Fittingly for its reputation as an aristocratic game, the first international polo match in North America was played in 1886 at Newport, R.I., then in its heyday as the favorite resort of high society. The match was between the Hurlingham Club of England and New York's Westchester Polo Club.
The arrangements for the event were made by Griswold Lorillard of the tobacco family, who had homes both in New York City and Newport. He had been a dinner guest one evening that June at the Hurlingham clubhouse in Fulham, near London, and mentioned that polo was played, and played rather well, in the U.S. This caused a certain insular surprise among his hosts. Hurlingham was, so to speak, the supreme headquarters of polo and had not yet heard that its game had reached the emigrants. The club officers suggested that perhaps they could send over a team to play the Americans if suitable financial arrangements could be made.
In Lorillard's set financial arrangements could always be made. The minutes of the Westchester Polo Club's meeting of June 4, 1886, in the firm, round hand of F. Gray Griswold, the club secretary-treasurer, records:
"Letter received from T. Shaw Safe, Hurlingham Club, England, asking whether we could arrange for a match with team from England and what we could propose toward their expenses. The secretary was instructed to inform Mr. Safe that...we would gladly play them in August and would land five members, five servants, five grooms in New York and return them to Liverpool, paying all freight and passages."
The terms met with British approval. Subsequently the Westchester Polo Club elected to put up a cup, costing $1,000, to be emblematic of the championship of the two countries. The best two-of-three matches were to be played at the club's summer grounds in Newport starting the last week of August—at the very peak of Newport's season.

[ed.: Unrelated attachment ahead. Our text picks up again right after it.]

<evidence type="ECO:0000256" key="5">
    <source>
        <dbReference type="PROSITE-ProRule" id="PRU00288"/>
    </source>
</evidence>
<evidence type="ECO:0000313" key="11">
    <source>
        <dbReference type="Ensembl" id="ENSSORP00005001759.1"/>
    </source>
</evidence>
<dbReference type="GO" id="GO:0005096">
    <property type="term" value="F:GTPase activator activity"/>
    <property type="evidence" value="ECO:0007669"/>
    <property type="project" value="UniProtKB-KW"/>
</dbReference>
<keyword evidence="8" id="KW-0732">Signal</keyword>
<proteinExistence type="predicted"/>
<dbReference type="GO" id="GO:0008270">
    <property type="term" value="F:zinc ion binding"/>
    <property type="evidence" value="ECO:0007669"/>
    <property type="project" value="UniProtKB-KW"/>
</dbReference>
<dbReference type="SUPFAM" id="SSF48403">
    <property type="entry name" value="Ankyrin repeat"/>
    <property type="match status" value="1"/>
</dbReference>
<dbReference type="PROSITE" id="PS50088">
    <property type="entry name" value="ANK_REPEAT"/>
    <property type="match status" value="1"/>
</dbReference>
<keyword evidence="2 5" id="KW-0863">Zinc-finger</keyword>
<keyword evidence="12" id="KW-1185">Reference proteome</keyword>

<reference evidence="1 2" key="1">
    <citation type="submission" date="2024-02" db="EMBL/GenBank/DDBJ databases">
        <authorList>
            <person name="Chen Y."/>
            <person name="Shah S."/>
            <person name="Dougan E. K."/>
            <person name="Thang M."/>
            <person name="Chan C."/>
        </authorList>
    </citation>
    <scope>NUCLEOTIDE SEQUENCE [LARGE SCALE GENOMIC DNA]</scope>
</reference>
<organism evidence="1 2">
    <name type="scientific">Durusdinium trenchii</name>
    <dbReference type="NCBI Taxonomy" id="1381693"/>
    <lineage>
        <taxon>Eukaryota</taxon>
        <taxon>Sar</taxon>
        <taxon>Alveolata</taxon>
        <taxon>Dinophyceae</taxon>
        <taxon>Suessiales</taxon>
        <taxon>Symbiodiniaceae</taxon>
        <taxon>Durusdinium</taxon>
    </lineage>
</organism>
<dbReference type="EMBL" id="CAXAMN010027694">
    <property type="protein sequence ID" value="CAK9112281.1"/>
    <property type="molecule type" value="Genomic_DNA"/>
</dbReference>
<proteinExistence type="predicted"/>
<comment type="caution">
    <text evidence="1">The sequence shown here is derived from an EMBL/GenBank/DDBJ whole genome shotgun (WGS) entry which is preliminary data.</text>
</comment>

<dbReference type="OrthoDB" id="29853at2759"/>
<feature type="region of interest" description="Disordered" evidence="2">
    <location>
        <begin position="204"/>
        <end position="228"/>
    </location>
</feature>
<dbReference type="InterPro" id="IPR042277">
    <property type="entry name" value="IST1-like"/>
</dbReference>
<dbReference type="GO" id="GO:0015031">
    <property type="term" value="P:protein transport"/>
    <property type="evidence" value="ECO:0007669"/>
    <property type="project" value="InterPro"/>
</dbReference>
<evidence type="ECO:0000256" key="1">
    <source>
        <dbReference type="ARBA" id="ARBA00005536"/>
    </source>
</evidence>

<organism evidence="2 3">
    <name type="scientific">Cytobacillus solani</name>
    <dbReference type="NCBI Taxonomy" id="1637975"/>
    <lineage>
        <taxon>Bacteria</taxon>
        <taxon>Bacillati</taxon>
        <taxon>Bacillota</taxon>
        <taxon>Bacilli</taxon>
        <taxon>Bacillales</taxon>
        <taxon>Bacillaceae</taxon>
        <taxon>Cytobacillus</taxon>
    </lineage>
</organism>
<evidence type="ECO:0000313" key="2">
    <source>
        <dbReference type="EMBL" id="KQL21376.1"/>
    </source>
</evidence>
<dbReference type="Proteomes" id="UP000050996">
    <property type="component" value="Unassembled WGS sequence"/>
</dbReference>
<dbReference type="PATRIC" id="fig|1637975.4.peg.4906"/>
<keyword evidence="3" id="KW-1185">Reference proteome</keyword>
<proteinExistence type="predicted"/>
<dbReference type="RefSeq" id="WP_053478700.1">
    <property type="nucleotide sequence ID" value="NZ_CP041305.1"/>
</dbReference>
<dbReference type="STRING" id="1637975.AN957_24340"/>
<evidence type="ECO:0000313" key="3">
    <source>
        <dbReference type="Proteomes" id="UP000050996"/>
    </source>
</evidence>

Newport's brilliant, pleasure-fraught days and evenings, as Henry James termed them, began usually at noon, with the gathering of the cottagers at Newport Casino. There, to the scrapings of Mullaly's String Orchestra, off somewhere behind the potted palms, the elite strolled the Horseshoe Piazza and the tennis grounds, exchanging gossip of last night's gala, planning lunch and afternoon diversions and, of course, the evening's schedule.
Dinner was at 8 if one was going elsewhere afterward, 9 if nothing additional was arranged. Galas began at midnight and ended at dawn, if then. And hostesses vied with one another to stage spectaculars, such as unloosing thousands of butterflies at the height of dinner or having a silver bucket and shovel at each place setting so that guests, on signal, could dig for jewels buried in a sand-pile that ran down the center of the table. One cottager, Mrs. Pembroke Jones, used to say that she always set aside $300,000 at the beginning of every Newport season just for entertaining. Some thought she was scrimping.
Sports were large among the daily diversions. In addition to the usual tennis week—involving the national championship—the golf, the fishing, the horse show and the like, the summer of 1886 offered another America's Cup race, preceded by trials in which four American contenders battled for the privilege of defending against the British challenger Galatea, and, of course, the new and perhaps most posh entry, international polo.
The American team was chosen in a weirdly complicated system of balloting by club members. Thomas Hitchcock was named captain. He was the most experienced of American poloists, having played the game while attending Oxford. The other players were Foxhall Keene, Raymond Belmont, Edwin K. Morgan and William K. Thorn Jr.
The British players, Hurlingham members all, were army officers, with the exception of the team captain, John Watson, a polo buff supreme who had recently returned from India, where he had gone simply to play polo, and the team substitute T. Shaw Safe. The other team members: Captain the Hon. R. Lawley. 7th Hussars, Captain T. Hone, 9th Hussars, and Captain Malcolm Little, 7th Hussars.